goofyfoot_glry1
candy_air_glry1
kb_crouch_glry1
backside_glry1
goofy_air_glry1
kb_shape_21
kb_shape_reef1
kb_turn_glry1
paddle_glry1
2

Surf City, Montana

Missoula's Strongwater Surf Shop is leading a river surf revolution

Sure, you’ve done the Mentawais. You honeymooned on Bali. Got beat down on the North Shore, feasted on tapas in Mundaka, drank tea in Morocco, and threw back six-packs of Atlas in Bocas Del Toro. Your passport is dusted with a thin film of salt and sand from dozens of surf trips all over the world. Been there, done that.

Well, not Montana. You’ve never even thought about surfing in Montana.

Kevin Benhart Brown, or KB, would like to change that. He’s co-owner of Strongwater Surf Shop, a little surf oasis in Missoula, Montana. KB’s shop makes and sells surfboards designed specially for river surfing, and he’s helping to build a frothing crew of landlocked surfers 600 miles from the nearest beach.

I connected with KB last week while he was on a surf trip to the coast at Westport, Washington. He’d just gotten out of the water after surfing what what sounded like a great session, but all he really wanted to talk about was the river:

Are you from the coast?

No, I grew up near Coeur d’Alene, Idaho, in northern Idaho on the panhandle. But when I was a little kid my grandparents lived in San Diego and we’d go visit them. The first time I saw surfing that I can remember, I was probably about 3 years old. I got a skateboard around then as a Christmas present and I started associating skateboarding with surfing on the street. I got big time into snowboarding and wakeboarding and eventually a friend of mine got me on a whitewater kayak. That was the first time I realized that there could be waves on the river. And now we’re riding surfboards on the river.

Did you learn to surf on the ocean?

No, I mean I had surfed in the ocean a little bit on family trips, and once or twice a year we’d bust out to the coast, over to Westport. So I got the basic concepts down, but I was never surfing in the ocean consistently, and my performance was nowhere near what it is now. Surfing in the river translates so well to the ocean, because you’re still paddling on the board, popping up on the board. So now we get to the ocean, we can jump out of the car and have a blast. “Lochsa Pipeline [on the Lochsa River] is one of the best river waves there is. It has a big face, you can get barreled, it’s a really dynamic wave.”

Do you and your crew go on surf trips?

Mostly just out to Oregon or Washington. Last year I went to Hawaii for the first time and it was incredible. For us though, the river is what it’s all about. We go down to Lunch Counter in Idaho, which gets a lot of press, and there are some spots near Boise. But if I’m going to travel very far, I’m just going to go the ocean.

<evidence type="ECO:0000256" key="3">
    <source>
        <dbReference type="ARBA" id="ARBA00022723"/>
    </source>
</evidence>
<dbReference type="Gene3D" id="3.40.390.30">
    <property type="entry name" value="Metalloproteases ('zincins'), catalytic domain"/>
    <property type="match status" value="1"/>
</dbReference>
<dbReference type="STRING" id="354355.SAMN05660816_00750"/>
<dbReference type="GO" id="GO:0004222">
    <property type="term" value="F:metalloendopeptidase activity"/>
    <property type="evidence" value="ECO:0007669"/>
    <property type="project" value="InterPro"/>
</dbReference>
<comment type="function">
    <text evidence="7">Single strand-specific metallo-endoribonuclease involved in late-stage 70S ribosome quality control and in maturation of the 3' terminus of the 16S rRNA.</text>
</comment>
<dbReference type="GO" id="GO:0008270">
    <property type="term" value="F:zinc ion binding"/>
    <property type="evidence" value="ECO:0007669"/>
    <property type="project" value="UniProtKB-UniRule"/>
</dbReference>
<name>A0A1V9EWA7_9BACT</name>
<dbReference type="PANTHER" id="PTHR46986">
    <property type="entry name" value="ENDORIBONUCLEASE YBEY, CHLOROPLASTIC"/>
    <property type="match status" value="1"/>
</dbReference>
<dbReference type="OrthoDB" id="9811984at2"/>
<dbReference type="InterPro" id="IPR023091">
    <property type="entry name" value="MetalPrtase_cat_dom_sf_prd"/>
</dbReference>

How many different spots are there to surf around Missoula?

There are probably at least 10 spots in our area. We watch river reports for the cubic feet per second of the water flow, and we’re pretty in-tune with certain spots about how they work on different water levels. We’ve found the majority of the waves around here, but there are lots of waves that we thought were unsurfable when we first started river surfing, and now we know that most of them are totally doable. Spring is like big-wave season in the river. All the snow melts, the rivers swell up, the waves are more powerful. Lochsa Pipeline [on the Lochsa River] is one of the best river waves there is. It has a big face, you can get barreled, it’s a really dynamic wave. Our rivers always have water in them too, so we’re able to surf year round. Well, there might be a couple weeks in the winter when there are icebergs in the river so you can’t surf, but other than that, we just wear 5/4s, booties, and gloves and we’re good to go.

How similar is river surfing to ocean surfing?

You get the sensation of dropping down the face sometimes, but really you’re just staying in the pocket, taking a high line to keep your speed so that you can hit sections, do little snaps.

So you’re making your own boards? What are they like?

I started making boards about a year and half ago. Some of the boards we had for the ocean were decent on the river, but just not quite right. So I jumped into making our own. I’ve probably made about 125 boards at this point. We’ve sold a ton of boards. All we sell at our shop are SUPs and surfboards. Our boards are all epoxy, and they feel like completely normal surfboards. We wanted to make sure the boards were as similar to traditional surfboards as possible. What works best in the river is a very slight single concave or just a flat bottom. Flat decks, with full, beefy rails. Having a big thick rail helps to push through choppy sections, and you don’t really need to worry about coming off the bottom, you mostly just want to carry your speed.“We’re all about surfing the earth. We surf the snow that melts and drains into the river. We surf the river then it flows to the ocean. And of course, we surf the ocean too.”

What’s the surf scene like in Missoula?

If you came to our shop it would blow your mind. We get ocean surfers coming through all the time and pros come check out what we’re doing. And there are so many groms. There’s a huge youth scene, and all their skate tricks are really coming into play. The sky’s the limit right now. It’s growing so much.

Ever think about moving to the coast?

Nah, not really. We’re all about surfing the earth. We’re looking at the way we snowboard now too, and rethinking how those boards work, attacking from a total surf standpoint. We surf the snow that melts and drains into the river. We surf the river then it flows to the ocean. And of course, we surf the ocean too.

GALLERY: